The visiting priest came with members of his Order and a few singers. They were there to raise money and awareness for their charity and in so doing, they turned Holy Mass into a spectacle. Shouts of “Amen!” and “Alleluia!” filled the air as people enthusiastically waved their arms, prompted by the visiting priest.
The musical performance (because that’s exactly what it was) was better suited to a rollicking concert venue than Holy Mass. The parishioners clapped to the upbeat rhythm, some of them bopping along in their seats, and gave an enthusiastic round of applause after every song.
Throughout Holy Mass, there were rounds of applause for parts of the visiting priest’s homily that was heavy on pep-talk but woeful in catechesis. He even busted out a few dance moves. Unsuspecting, embarrassed parishioners were cajoled into acting out parts of the homily. There was clapping for them, too. Most disturbingly, with his encouragement, parishioners clapped for themselves.
Like a high school cheerleader, the visiting priest urged the parishioners to louder and louder shouts of “Daddy!” as they reached up to the heavens. Abba, he explained, was the Jewish term of endearment for “Daddy.”
In fact, Abba does not mean “Daddy.” Abba (which is an ancient Aramaic word) is always associated with the word “Father.” In Hebrew, Abba is linked to the word “father” and in the ancient Babylonian Talmud, it is combined with the word rav (which means Master) to form the word rabba, a term of respect. In the New Testament, Abba is always followed by the word, “Father” (Hebrew4Christians.com). The word “Daddy” is childish. As Christians, we are exhorted to “put away all childish things” (1 Cor 13:11) and develop a proper understanding of God as not only our merciful Father but as the just Judge.
“Wasn’t that fun?” exclaimed a parishioner after Mass. From the laughter of some of the people as they filed out of the church, it seems that many of them thought so too. And right there, perfectly summarized in the parishioner’s exclamation, is the heart of the problem.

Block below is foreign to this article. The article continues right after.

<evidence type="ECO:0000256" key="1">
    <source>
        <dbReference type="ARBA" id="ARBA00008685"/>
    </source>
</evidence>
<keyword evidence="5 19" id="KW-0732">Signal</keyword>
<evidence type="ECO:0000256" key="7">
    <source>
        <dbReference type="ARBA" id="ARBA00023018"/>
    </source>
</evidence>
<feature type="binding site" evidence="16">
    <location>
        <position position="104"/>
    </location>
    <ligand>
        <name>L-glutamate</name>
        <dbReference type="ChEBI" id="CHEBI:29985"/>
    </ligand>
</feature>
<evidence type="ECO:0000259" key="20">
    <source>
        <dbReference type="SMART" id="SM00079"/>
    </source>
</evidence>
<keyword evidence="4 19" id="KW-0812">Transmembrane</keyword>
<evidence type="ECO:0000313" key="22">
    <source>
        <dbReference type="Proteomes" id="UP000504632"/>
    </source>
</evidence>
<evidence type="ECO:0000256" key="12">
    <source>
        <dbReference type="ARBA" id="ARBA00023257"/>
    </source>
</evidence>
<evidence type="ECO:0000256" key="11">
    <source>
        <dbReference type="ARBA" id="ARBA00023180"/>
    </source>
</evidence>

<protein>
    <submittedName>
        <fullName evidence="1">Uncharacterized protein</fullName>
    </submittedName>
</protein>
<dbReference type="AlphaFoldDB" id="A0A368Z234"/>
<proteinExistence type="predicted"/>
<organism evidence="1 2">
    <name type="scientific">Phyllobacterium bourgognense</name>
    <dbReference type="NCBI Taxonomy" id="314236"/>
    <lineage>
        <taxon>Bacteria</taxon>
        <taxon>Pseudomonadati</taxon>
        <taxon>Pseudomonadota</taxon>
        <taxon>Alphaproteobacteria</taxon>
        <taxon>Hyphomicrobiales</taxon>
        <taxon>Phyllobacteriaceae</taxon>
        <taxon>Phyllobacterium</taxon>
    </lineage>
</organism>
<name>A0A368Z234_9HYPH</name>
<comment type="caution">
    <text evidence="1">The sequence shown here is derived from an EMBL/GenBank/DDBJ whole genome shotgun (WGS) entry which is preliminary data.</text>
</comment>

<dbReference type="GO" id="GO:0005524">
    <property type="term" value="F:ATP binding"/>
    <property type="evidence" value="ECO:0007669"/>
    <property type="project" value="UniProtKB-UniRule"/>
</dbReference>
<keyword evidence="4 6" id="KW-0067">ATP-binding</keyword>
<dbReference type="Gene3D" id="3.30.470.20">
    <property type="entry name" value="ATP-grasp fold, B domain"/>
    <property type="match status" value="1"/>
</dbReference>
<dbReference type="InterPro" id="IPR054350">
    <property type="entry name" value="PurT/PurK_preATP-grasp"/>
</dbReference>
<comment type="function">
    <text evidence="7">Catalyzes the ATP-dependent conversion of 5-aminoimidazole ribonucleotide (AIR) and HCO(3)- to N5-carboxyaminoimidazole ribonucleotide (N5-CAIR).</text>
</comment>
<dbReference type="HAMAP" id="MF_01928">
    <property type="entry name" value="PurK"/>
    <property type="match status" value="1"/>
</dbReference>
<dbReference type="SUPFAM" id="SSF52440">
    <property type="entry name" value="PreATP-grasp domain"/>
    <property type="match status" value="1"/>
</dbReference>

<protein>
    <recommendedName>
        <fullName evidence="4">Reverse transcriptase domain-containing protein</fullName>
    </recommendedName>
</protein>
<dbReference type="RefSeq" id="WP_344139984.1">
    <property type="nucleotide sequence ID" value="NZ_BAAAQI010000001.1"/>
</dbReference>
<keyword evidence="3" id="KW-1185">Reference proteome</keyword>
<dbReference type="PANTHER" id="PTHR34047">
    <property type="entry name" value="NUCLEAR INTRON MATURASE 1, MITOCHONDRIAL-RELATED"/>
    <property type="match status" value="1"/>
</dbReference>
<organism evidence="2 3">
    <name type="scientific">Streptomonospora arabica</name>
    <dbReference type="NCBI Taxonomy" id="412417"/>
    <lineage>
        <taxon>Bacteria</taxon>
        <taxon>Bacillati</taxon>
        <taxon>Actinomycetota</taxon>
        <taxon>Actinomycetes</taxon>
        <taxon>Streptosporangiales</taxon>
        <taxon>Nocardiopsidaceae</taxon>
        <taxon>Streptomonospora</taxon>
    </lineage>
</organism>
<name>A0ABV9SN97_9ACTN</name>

I am not a theologian. The only theology I have learned over the years is with the guidance of my spiritual director, and I’m pretty sure that at times he must think I’m a slow learner. However, I do know this: the crucifixion of Christ which we commemorate at each Mass, His ultimate sacrifice in which we participate, offering to the Father the Body, Blood, Soul, and Divinity of Our Lord, was not “fun.” As Jesus entered freely into His passion and willingly suffered on the Cross in atonement and reparation for our sins, I doubt that the word “fun” entered into His thoughts. Holy Mass and our preparation for the worthy reception of the Holy Eucharist should be reverent, dignified, peaceful, beautiful, theocentric, transcendent. Our participation at Holy Mass should take us outside of ourselves and give us a foretaste of the Beatific Vision through the beauty of the sacred liturgy and the reception of the Blessed Sacrament.
To reduce the holy sacrifice of the Mass to a noisy, irreverent, self-centred, fun performance makes a mockery of what Jesus did for us. While some may argue that the visiting priest and his group were there to raise money for a good cause, anthropocentrism has no place in sacred liturgy.
In speaking of the crisis in the liturgy, Bishop Athanasius Schneider said: “Our first duty as human beings is to adore God, not us, but Him. Unfortunately the liturgical practice of the last 40 years has been very anthropocentric. … The temptation today for the clergy is to adapt to the new world, to the new paganism, to be collaborationists.”
For the Catholic layperson striving to live a life of prayer, work, and service, Holy Mass and the devout reception of the Holy Eucharist is central to the way we worship God and the way we relate to our brothers and sisters in Christ. We need to be properly informed of what is beautiful, noble, and acceptable in the celebration of Holy Mass. In charity, we need to speak out against liturgical abuse, and expect of our clergy a right understanding of their responsibility to ensure that the sacrifice of our Lord is not mocked or forgotten for the sake of fun.